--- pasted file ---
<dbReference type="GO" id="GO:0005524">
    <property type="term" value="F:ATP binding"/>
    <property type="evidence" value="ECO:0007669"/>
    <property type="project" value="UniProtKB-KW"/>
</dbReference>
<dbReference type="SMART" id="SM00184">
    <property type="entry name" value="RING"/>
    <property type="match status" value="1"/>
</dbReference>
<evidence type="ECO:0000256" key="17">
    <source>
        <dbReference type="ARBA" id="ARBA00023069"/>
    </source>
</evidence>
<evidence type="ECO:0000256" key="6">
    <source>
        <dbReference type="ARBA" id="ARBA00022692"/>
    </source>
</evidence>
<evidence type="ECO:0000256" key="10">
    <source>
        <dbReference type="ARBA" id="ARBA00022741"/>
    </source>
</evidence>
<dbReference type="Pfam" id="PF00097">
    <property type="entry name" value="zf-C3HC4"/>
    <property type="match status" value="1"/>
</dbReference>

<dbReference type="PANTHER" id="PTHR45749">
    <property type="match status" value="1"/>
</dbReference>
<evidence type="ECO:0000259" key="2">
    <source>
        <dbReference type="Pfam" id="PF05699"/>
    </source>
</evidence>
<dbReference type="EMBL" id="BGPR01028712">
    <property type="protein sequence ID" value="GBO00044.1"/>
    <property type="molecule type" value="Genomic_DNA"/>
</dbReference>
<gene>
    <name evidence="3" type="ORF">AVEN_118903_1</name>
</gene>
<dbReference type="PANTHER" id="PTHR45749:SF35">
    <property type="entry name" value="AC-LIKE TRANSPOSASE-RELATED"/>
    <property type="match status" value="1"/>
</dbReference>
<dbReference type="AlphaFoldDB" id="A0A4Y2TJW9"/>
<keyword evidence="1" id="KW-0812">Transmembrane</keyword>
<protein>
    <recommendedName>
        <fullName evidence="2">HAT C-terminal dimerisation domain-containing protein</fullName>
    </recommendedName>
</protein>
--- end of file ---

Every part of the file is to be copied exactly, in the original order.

<dbReference type="GO" id="GO:0005524">
    <property type="term" value="F:ATP binding"/>
    <property type="evidence" value="ECO:0007669"/>
    <property type="project" value="UniProtKB-KW"/>
</dbReference>
<dbReference type="SMART" id="SM00184">
    <property type="entry name" value="RING"/>
    <property type="match status" value="1"/>
</dbReference>
<evidence type="ECO:0000256" key="17">
    <source>
        <dbReference type="ARBA" id="ARBA00023069"/>
    </source>
</evidence>
<evidence type="ECO:0000256" key="6">
    <source>
        <dbReference type="ARBA" id="ARBA00022692"/>
    </source>
</evidence>
<evidence type="ECO:0000256" key="10">
    <source>
        <dbReference type="ARBA" id="ARBA00022741"/>
    </source>
</evidence>
<dbReference type="Pfam" id="PF00097">
    <property type="entry name" value="zf-C3HC4"/>
    <property type="match status" value="1"/>
</dbReference>

<dbReference type="PANTHER" id="PTHR45749">
    <property type="match status" value="1"/>
</dbReference>
<evidence type="ECO:0000259" key="2">
    <source>
        <dbReference type="Pfam" id="PF05699"/>
    </source>
</evidence>
<dbReference type="EMBL" id="BGPR01028712">
    <property type="protein sequence ID" value="GBO00044.1"/>
    <property type="molecule type" value="Genomic_DNA"/>
</dbReference>
<gene>
    <name evidence="3" type="ORF">AVEN_118903_1</name>
</gene>
<dbReference type="PANTHER" id="PTHR45749:SF35">
    <property type="entry name" value="AC-LIKE TRANSPOSASE-RELATED"/>
    <property type="match status" value="1"/>
</dbReference>
<dbReference type="AlphaFoldDB" id="A0A4Y2TJW9"/>
<keyword evidence="1" id="KW-0812">Transmembrane</keyword>
<protein>
    <recommendedName>
        <fullName evidence="2">HAT C-terminal dimerisation domain-containing protein</fullName>
    </recommendedName>
</protein>